It’s so funny. We were at Universal City Walk and I didn’t think that anybody was going to take a picture. We had it locked down pretty well and then I saw the photo and was like, “Wow.” Then I thought, “They’re not going to know it’s me.” Then they sort of did know it was me. It was a costume that I didn’t want to get out until the movie, because it does have to be seen in context. Although hey, if it makes people curious that’s good too. It’s pretty funny, that costume. It’s an example of the position that Steve Grey, which is Jim Carrey’s character, puts me in. And how Jane, my character, really learns she has to go on a journey and stick up for herself – and finally gets to the point where she gets to design her own costume. That’s a great moment for her.
What’s it like working with Jim Carrey? What’s your personal connection to him been like?
He’s wonderful! It’s sort of surreal to be eating lunch next to Jim Carrey at [craft services] and then go shoot a scene with him. He’s a comedy god – all of these guys are. But really, Jim Carrey I grew up watching closely. Ace Ventura blew my mind. Fire Marshall Bill was a huge part of my childhood! To be with him and witness the process is such an extraordinary thing. I mean, he is a perfectionist. He is so incredibly physical, and in control of his physical comedy. It’s like watching a dancer. It’s amazing. He’s always at 100%. He has incredibly high standards for himself and it’s wonderful to watch him reach them. He’s a real interesting person too. We both share a passion for Haiti. He’s done a lot of great, interesting work down there. It’s amazing. I remember I sat down at the table read, and I suddenly realized that to my left was Jim Carrey and to my right was Steve Carell. Then there’s Steve Buscemi, Alan Arkin, James Gandolfini… I was thinking, “They must mean a different Olivia Wilde” [laughs]. I couldn’t believe it was happening and I took a picture secretly of our names on our little cards. I just couldn’t believe that I got to hang out with them. I’ve really learned something every day and taken advantage of that opportunity. Specifically with Jim, it does blow my mind of think of all the movies that are important to me. I think I’ve seen Dumb and Dumber 47 times at least. Now to be able to watch what it takes to reach those heights with all these people… Comedy is fun to make, but it’s taken as seriously as drama. Of course, you know all this, talking to people much more experienced than I am. I’m learning that in a really wonderful way and I’m hoping that this isn’t the last time that I get to do that.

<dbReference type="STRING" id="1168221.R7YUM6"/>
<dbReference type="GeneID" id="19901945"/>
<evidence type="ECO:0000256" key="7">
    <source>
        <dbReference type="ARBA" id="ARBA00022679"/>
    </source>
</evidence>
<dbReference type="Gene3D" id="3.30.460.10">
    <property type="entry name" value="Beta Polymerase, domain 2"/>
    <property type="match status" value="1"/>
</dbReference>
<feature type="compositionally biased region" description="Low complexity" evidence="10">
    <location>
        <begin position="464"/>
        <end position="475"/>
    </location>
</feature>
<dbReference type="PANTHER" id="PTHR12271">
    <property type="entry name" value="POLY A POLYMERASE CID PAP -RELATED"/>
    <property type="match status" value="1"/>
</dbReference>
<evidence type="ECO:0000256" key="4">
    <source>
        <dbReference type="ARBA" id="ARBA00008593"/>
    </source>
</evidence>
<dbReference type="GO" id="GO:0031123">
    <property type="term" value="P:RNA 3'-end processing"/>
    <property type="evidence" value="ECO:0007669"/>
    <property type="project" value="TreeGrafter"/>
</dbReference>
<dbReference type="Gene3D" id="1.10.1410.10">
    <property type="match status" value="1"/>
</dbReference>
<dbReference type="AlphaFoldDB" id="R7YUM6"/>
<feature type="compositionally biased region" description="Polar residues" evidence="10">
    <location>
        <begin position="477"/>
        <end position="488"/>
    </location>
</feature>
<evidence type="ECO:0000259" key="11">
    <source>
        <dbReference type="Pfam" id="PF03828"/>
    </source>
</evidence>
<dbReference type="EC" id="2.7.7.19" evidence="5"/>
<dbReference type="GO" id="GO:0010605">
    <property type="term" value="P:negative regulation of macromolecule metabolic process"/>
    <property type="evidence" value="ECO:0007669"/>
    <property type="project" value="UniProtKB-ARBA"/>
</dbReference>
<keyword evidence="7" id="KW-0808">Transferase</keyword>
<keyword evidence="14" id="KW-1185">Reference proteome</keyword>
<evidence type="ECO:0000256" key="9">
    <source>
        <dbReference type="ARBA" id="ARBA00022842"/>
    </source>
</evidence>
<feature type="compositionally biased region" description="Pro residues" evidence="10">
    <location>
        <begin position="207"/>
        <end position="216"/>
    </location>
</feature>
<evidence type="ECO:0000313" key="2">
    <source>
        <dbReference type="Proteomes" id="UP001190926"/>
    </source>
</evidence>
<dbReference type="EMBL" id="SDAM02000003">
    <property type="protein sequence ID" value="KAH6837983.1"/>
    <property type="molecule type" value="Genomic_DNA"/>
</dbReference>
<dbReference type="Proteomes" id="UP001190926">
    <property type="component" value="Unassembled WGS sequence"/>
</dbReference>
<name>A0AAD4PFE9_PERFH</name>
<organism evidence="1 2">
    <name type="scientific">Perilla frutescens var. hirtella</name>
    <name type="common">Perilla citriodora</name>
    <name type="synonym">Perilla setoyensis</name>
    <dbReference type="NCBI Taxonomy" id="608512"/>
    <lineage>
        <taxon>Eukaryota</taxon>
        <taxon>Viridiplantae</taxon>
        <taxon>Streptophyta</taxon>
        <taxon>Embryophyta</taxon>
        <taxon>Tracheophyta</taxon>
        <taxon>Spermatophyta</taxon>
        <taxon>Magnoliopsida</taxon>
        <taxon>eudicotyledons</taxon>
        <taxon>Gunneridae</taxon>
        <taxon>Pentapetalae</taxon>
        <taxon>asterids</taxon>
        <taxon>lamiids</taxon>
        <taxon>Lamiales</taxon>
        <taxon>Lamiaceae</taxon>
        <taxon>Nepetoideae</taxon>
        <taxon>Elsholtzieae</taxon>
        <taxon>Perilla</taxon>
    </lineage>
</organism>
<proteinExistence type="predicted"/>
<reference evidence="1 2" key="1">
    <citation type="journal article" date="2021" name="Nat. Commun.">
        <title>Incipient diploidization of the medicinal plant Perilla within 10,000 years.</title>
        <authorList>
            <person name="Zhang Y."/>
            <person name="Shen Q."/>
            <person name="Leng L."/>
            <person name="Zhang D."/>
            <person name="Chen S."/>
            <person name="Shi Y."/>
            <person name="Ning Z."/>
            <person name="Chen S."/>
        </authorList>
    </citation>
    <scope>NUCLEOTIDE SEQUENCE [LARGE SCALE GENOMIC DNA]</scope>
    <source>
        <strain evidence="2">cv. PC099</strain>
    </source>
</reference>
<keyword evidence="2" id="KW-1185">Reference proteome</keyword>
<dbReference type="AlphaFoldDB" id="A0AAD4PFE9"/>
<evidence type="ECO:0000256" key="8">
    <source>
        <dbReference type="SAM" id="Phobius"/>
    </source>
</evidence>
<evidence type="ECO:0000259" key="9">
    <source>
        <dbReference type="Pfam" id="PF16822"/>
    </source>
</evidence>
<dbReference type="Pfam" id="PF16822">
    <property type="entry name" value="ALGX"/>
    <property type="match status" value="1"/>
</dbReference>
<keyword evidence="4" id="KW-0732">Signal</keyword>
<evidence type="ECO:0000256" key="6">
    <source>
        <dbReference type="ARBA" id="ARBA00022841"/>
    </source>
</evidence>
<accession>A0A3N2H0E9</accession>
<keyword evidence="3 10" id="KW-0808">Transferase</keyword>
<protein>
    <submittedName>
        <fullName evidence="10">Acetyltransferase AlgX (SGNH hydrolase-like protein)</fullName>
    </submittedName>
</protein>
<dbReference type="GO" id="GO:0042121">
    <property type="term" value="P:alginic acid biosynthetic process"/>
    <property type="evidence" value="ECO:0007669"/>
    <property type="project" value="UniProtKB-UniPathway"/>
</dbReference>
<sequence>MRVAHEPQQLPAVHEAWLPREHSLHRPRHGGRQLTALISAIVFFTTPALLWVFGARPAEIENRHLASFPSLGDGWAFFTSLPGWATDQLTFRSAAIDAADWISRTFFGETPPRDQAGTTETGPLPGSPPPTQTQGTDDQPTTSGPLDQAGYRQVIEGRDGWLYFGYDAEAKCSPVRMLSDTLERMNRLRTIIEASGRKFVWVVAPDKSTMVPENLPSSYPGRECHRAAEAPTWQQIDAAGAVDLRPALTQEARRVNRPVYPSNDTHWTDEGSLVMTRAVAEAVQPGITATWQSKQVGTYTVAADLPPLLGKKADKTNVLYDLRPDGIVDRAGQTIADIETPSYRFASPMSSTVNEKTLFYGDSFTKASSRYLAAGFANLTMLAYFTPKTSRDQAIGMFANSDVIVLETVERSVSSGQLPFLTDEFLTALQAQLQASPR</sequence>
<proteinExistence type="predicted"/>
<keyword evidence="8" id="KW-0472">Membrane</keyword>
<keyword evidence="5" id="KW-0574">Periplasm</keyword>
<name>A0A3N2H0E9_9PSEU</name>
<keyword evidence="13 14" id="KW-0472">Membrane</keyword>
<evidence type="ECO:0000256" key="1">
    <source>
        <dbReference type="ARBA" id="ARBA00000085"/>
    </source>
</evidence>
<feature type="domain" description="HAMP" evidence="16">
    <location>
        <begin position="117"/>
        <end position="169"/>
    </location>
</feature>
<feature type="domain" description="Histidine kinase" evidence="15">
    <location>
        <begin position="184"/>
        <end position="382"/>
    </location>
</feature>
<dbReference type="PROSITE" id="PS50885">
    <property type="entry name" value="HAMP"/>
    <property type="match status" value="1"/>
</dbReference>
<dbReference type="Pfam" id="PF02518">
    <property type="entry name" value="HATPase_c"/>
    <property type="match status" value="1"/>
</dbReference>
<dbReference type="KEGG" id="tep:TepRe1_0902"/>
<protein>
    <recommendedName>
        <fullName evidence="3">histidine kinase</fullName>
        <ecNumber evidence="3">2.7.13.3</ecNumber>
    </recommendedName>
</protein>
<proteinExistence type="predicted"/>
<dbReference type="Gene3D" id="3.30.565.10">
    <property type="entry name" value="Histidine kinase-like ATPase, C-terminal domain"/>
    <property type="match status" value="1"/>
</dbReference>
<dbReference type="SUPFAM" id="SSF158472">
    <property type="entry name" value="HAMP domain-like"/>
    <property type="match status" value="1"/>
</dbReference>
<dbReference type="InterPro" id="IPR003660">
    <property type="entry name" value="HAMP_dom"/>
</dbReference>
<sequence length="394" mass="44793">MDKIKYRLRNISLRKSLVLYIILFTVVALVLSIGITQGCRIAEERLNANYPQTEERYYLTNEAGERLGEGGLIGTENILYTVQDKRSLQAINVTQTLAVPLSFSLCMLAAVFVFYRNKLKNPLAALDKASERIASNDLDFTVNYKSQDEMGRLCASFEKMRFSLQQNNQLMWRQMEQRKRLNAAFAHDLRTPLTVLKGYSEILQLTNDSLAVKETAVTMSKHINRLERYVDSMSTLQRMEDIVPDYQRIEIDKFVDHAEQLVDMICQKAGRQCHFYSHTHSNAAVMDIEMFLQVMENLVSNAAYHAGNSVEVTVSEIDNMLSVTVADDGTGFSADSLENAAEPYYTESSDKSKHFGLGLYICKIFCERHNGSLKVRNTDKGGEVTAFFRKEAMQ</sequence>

NJ native who calls LA home; lives in a Dreamatorium. A decade-plus CinemaBlend veteran; endlessly enthusiastic about the career he’s dreamt of since seventh grade.